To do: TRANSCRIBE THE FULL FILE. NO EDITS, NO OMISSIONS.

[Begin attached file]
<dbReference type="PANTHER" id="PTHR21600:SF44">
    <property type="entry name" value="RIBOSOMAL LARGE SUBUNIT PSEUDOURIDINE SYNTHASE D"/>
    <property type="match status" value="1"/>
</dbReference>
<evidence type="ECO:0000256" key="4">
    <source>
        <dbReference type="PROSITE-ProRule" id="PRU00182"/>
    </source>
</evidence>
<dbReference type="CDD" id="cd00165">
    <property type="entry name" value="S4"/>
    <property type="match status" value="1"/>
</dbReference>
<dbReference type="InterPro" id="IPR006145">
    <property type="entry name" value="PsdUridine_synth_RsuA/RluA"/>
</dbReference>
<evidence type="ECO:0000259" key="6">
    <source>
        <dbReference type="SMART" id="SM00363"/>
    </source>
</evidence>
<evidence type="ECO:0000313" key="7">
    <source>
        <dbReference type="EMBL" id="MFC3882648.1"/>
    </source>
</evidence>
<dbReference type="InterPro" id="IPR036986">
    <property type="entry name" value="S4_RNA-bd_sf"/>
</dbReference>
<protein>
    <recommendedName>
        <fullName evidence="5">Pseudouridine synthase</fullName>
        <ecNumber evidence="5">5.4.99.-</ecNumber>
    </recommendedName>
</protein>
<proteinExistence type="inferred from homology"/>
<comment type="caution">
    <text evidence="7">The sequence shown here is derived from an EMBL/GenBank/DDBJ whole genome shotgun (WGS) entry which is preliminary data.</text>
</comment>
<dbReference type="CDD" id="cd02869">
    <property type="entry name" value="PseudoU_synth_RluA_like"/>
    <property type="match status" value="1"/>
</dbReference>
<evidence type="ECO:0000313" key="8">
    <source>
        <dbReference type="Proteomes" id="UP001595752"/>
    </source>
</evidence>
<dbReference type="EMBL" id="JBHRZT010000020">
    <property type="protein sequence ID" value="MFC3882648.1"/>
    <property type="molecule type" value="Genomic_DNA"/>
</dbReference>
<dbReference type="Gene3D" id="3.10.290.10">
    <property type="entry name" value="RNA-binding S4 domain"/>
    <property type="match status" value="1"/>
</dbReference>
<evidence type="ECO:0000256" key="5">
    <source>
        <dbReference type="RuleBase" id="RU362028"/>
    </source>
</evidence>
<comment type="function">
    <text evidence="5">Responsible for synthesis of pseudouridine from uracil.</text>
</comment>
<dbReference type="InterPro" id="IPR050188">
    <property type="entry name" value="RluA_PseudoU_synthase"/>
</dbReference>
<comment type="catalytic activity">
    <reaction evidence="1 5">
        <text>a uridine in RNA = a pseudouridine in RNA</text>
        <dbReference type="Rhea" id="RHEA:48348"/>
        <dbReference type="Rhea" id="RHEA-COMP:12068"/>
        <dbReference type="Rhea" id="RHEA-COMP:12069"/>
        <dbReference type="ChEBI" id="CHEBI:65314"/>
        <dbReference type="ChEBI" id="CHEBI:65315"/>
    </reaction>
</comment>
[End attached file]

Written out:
<dbReference type="PANTHER" id="PTHR21600:SF44">
    <property type="entry name" value="RIBOSOMAL LARGE SUBUNIT PSEUDOURIDINE SYNTHASE D"/>
    <property type="match status" value="1"/>
</dbReference>
<evidence type="ECO:0000256" key="4">
    <source>
        <dbReference type="PROSITE-ProRule" id="PRU00182"/>
    </source>
</evidence>
<dbReference type="CDD" id="cd00165">
    <property type="entry name" value="S4"/>
    <property type="match status" value="1"/>
</dbReference>
<dbReference type="InterPro" id="IPR006145">
    <property type="entry name" value="PsdUridine_synth_RsuA/RluA"/>
</dbReference>
<evidence type="ECO:0000259" key="6">
    <source>
        <dbReference type="SMART" id="SM00363"/>
    </source>
</evidence>
<evidence type="ECO:0000313" key="7">
    <source>
        <dbReference type="EMBL" id="MFC3882648.1"/>
    </source>
</evidence>
<dbReference type="InterPro" id="IPR036986">
    <property type="entry name" value="S4_RNA-bd_sf"/>
</dbReference>
<protein>
    <recommendedName>
        <fullName evidence="5">Pseudouridine synthase</fullName>
        <ecNumber evidence="5">5.4.99.-</ecNumber>
    </recommendedName>
</protein>
<proteinExistence type="inferred from homology"/>
<comment type="caution">
    <text evidence="7">The sequence shown here is derived from an EMBL/GenBank/DDBJ whole genome shotgun (WGS) entry which is preliminary data.</text>
</comment>
<dbReference type="CDD" id="cd02869">
    <property type="entry name" value="PseudoU_synth_RluA_like"/>
    <property type="match status" value="1"/>
</dbReference>
<evidence type="ECO:0000313" key="8">
    <source>
        <dbReference type="Proteomes" id="UP001595752"/>
    </source>
</evidence>
<dbReference type="EMBL" id="JBHRZT010000020">
    <property type="protein sequence ID" value="MFC3882648.1"/>
    <property type="molecule type" value="Genomic_DNA"/>
</dbReference>
<dbReference type="Gene3D" id="3.10.290.10">
    <property type="entry name" value="RNA-binding S4 domain"/>
    <property type="match status" value="1"/>
</dbReference>
<evidence type="ECO:0000256" key="5">
    <source>
        <dbReference type="RuleBase" id="RU362028"/>
    </source>
</evidence>
<comment type="function">
    <text evidence="5">Responsible for synthesis of pseudouridine from uracil.</text>
</comment>
<dbReference type="InterPro" id="IPR050188">
    <property type="entry name" value="RluA_PseudoU_synthase"/>
</dbReference>
<comment type="catalytic activity">
    <reaction evidence="1 5">
        <text>a uridine in RNA = a pseudouridine in RNA</text>
        <dbReference type="Rhea" id="RHEA:48348"/>
        <dbReference type="Rhea" id="RHEA-COMP:12068"/>
        <dbReference type="Rhea" id="RHEA-COMP:12069"/>
        <dbReference type="ChEBI" id="CHEBI:65314"/>
        <dbReference type="ChEBI" id="CHEBI:65315"/>
    </reaction>
</comment>